Posted by Rebecca Atkinson.
Reviewed on 13th October 2011.
Live at The Library on Friday, 7th October 2011
First up on tonight's 360 Club showcase of local unsigned talent are Six O'Clock Showdown. Their indie rock 'n' roll has a distinctly Northern flavour with accented vocals and contagious riffs not unlike the Artic Monkeys (circa 2007) and The Cribs. The bass parts are especially solid as the rhythm section mirrors the shout along gang vocals well on tracks largely about 'going out and having a good time'. The set ends well with some more tropical Vampire Weekend-y material which sounds surprisingly fresh and proves that the band have their finger firmly on the popular music pulse. It's an upbeat, entertaining, relatable set with well written songs and really very little to dislike.
The wonderfully named Tsar Nicholas III And The Exiles are next up led by an enigmatic denim clad front man who looks like Jarvis cocker's long lost brother but sounds like the irreverent prot? of Nick Cave. The group play brooding bluesy Americana with just the right amount of insanity and a generous dose of unusual instruments including saxophone, melodica and a Vibraslap. The songs are stripped down but not sparse as the emphasis falls largely on the dark but humorous story based lyrics and the jaunty sax/bass work. It's a refreshingly unique performance and fans of Tom Waits and The Birthday Party will fins a lot to enjoy here.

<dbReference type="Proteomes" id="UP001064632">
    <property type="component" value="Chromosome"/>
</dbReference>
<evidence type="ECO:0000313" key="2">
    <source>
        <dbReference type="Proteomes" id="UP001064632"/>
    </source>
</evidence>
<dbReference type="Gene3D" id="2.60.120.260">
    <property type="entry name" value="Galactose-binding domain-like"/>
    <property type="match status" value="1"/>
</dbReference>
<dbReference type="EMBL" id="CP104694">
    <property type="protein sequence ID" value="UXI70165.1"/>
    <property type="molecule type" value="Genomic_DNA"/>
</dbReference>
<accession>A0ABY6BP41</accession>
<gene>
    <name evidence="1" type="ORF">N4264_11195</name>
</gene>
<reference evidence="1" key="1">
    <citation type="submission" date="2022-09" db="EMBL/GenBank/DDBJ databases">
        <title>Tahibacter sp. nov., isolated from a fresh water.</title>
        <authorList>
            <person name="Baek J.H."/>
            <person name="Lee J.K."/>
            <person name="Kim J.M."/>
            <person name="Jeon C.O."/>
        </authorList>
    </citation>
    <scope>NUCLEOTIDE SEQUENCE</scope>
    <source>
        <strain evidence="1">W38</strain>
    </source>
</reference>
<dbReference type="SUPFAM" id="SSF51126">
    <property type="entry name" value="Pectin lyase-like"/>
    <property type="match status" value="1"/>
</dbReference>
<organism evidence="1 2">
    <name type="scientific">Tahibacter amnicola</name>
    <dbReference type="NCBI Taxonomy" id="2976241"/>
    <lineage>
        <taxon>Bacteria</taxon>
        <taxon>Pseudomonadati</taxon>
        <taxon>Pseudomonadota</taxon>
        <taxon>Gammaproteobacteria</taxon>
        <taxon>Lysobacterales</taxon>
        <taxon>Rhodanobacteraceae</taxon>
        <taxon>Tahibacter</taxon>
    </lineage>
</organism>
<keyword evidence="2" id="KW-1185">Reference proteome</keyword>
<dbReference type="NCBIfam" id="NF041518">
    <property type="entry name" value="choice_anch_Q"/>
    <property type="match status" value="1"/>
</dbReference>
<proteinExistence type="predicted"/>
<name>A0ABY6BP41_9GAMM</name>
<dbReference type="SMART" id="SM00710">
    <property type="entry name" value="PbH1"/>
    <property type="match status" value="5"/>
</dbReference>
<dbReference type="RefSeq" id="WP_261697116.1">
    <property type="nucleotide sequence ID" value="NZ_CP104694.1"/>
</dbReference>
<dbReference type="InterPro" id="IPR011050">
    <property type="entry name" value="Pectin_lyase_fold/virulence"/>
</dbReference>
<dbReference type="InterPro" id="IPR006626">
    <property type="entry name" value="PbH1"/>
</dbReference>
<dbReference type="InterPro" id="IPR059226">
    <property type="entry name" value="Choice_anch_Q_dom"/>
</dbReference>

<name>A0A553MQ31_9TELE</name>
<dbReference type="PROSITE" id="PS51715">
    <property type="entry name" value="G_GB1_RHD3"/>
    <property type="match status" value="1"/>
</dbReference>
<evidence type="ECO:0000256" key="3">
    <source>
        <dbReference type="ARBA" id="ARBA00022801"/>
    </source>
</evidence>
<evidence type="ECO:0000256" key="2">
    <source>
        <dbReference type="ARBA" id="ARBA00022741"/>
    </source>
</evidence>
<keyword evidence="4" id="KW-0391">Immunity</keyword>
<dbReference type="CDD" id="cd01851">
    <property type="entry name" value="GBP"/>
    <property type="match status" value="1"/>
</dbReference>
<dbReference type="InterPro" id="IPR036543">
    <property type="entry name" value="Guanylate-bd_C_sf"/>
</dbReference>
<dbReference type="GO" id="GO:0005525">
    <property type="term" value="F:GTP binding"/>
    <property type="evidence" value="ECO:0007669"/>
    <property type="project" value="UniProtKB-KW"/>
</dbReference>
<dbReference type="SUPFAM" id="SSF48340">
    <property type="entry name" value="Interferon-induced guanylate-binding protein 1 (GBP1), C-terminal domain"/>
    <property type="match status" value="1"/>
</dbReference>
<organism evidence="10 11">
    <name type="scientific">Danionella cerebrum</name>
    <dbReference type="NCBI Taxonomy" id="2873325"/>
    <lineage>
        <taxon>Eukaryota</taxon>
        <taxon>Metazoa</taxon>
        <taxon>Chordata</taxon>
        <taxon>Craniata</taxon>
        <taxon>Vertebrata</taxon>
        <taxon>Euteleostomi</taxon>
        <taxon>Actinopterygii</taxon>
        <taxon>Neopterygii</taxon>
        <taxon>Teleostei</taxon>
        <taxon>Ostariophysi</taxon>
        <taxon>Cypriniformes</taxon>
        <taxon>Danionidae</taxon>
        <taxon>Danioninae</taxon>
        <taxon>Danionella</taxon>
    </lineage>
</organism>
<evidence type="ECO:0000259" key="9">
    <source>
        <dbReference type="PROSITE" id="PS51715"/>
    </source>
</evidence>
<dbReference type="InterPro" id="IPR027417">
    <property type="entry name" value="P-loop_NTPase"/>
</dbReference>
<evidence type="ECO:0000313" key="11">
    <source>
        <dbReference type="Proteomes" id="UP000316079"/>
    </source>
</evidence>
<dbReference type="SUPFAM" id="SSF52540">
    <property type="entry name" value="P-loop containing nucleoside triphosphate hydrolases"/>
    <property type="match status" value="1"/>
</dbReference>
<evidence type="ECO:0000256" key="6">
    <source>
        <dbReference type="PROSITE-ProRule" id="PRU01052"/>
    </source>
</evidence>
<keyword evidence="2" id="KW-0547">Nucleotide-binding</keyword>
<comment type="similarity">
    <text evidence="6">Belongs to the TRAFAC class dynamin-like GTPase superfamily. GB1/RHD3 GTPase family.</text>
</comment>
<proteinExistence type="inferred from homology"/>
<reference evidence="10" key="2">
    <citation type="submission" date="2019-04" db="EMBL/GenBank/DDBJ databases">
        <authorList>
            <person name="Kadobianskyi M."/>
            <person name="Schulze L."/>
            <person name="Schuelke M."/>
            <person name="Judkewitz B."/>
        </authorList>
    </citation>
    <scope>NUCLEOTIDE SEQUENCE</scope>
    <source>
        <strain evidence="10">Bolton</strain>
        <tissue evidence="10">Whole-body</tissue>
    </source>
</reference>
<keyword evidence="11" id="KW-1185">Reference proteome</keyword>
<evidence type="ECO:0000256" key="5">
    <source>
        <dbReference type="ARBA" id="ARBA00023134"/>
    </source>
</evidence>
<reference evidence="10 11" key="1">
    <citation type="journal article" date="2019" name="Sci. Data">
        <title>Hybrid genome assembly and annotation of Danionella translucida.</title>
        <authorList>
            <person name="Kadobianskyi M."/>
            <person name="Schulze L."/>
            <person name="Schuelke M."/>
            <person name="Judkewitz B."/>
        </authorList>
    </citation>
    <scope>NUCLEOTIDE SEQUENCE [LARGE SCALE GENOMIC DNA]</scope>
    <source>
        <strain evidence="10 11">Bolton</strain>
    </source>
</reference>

360 Club veterans Alaska are looking very dapper this evening all suited and booted as they bring a healthy measure of surreal American to a Friday night in Leeds. Musically they borrow from garage punk, psychedelic rock and (dare I say) 'intelligent' indie; think Pavement meets Pink Floyd. Their songs are wonderfully unpredictable varying between sprawling and compact, surf influenced and desolate but all with equal capability. The reverb laden vocals fit well echoing the guitar which, at the start of 'Girl especially, is obscenely infectious. Their first performance here was outstanding and since then they have gone from strength to strength working their way up the bill and they certainly deserve all of the applause with which their set is met this evening.
Born out of the same scene that has recently produced Eagulls and Avaries, InSatellites provide an angular and interesting end to the evening. There are post rock breakdowns galore alongside ominous guitar parts and several songs which sound uncannily like System Of A Down's 'Aerials'. A beautiful mid-set cover of Jose Gonzales 'Teardrop' is spoilt slightly by the squalling guitar but overall it's a bold performance indicative of a young band not afraid of experimenting as they settle into their sound. They are an exciting prospect and as you watch their introverted and concentrated performance you cant help but feel that that they should be playing to a bigger crowd than the one that has stuck around to see them close the show tonight.
Twangy/distorted catchy guitar riffs, rocking beats, accented vocals